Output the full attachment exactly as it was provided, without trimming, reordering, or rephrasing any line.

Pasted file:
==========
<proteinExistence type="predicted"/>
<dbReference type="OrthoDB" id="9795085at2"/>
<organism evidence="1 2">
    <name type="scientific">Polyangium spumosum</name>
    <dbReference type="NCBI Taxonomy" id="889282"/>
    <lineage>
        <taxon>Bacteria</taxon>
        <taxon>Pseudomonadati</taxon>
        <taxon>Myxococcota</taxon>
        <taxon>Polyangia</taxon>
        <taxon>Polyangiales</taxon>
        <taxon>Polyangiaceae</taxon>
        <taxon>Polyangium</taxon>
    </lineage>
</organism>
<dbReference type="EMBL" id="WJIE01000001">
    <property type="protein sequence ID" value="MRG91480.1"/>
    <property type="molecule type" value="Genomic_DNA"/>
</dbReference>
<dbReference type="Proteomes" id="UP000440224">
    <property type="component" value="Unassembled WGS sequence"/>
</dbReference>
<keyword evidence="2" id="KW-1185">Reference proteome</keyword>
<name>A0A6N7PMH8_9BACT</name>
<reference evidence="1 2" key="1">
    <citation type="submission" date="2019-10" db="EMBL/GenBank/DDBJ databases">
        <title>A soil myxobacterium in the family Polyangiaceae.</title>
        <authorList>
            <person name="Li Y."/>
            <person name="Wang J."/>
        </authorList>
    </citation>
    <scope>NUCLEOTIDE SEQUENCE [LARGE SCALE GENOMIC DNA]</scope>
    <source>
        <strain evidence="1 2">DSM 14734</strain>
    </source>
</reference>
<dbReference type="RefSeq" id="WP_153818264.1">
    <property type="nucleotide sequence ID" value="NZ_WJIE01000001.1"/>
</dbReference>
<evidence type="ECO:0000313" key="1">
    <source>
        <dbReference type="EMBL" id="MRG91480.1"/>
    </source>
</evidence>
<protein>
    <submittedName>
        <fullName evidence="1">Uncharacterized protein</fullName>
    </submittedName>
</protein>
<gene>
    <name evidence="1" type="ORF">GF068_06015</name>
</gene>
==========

<proteinExistence type="predicted"/>
<dbReference type="OrthoDB" id="9795085at2"/>
<organism evidence="1 2">
    <name type="scientific">Polyangium spumosum</name>
    <dbReference type="NCBI Taxonomy" id="889282"/>
    <lineage>
        <taxon>Bacteria</taxon>
        <taxon>Pseudomonadati</taxon>
        <taxon>Myxococcota</taxon>
        <taxon>Polyangia</taxon>
        <taxon>Polyangiales</taxon>
        <taxon>Polyangiaceae</taxon>
        <taxon>Polyangium</taxon>
    </lineage>
</organism>
<dbReference type="EMBL" id="WJIE01000001">
    <property type="protein sequence ID" value="MRG91480.1"/>
    <property type="molecule type" value="Genomic_DNA"/>
</dbReference>
<dbReference type="Proteomes" id="UP000440224">
    <property type="component" value="Unassembled WGS sequence"/>
</dbReference>
<keyword evidence="2" id="KW-1185">Reference proteome</keyword>
<name>A0A6N7PMH8_9BACT</name>
<reference evidence="1 2" key="1">
    <citation type="submission" date="2019-10" db="EMBL/GenBank/DDBJ databases">
        <title>A soil myxobacterium in the family Polyangiaceae.</title>
        <authorList>
            <person name="Li Y."/>
            <person name="Wang J."/>
        </authorList>
    </citation>
    <scope>NUCLEOTIDE SEQUENCE [LARGE SCALE GENOMIC DNA]</scope>
    <source>
        <strain evidence="1 2">DSM 14734</strain>
    </source>
</reference>
<dbReference type="RefSeq" id="WP_153818264.1">
    <property type="nucleotide sequence ID" value="NZ_WJIE01000001.1"/>
</dbReference>
<evidence type="ECO:0000313" key="1">
    <source>
        <dbReference type="EMBL" id="MRG91480.1"/>
    </source>
</evidence>
<protein>
    <submittedName>
        <fullName evidence="1">Uncharacterized protein</fullName>
    </submittedName>
</protein>
<gene>
    <name evidence="1" type="ORF">GF068_06015</name>
</gene>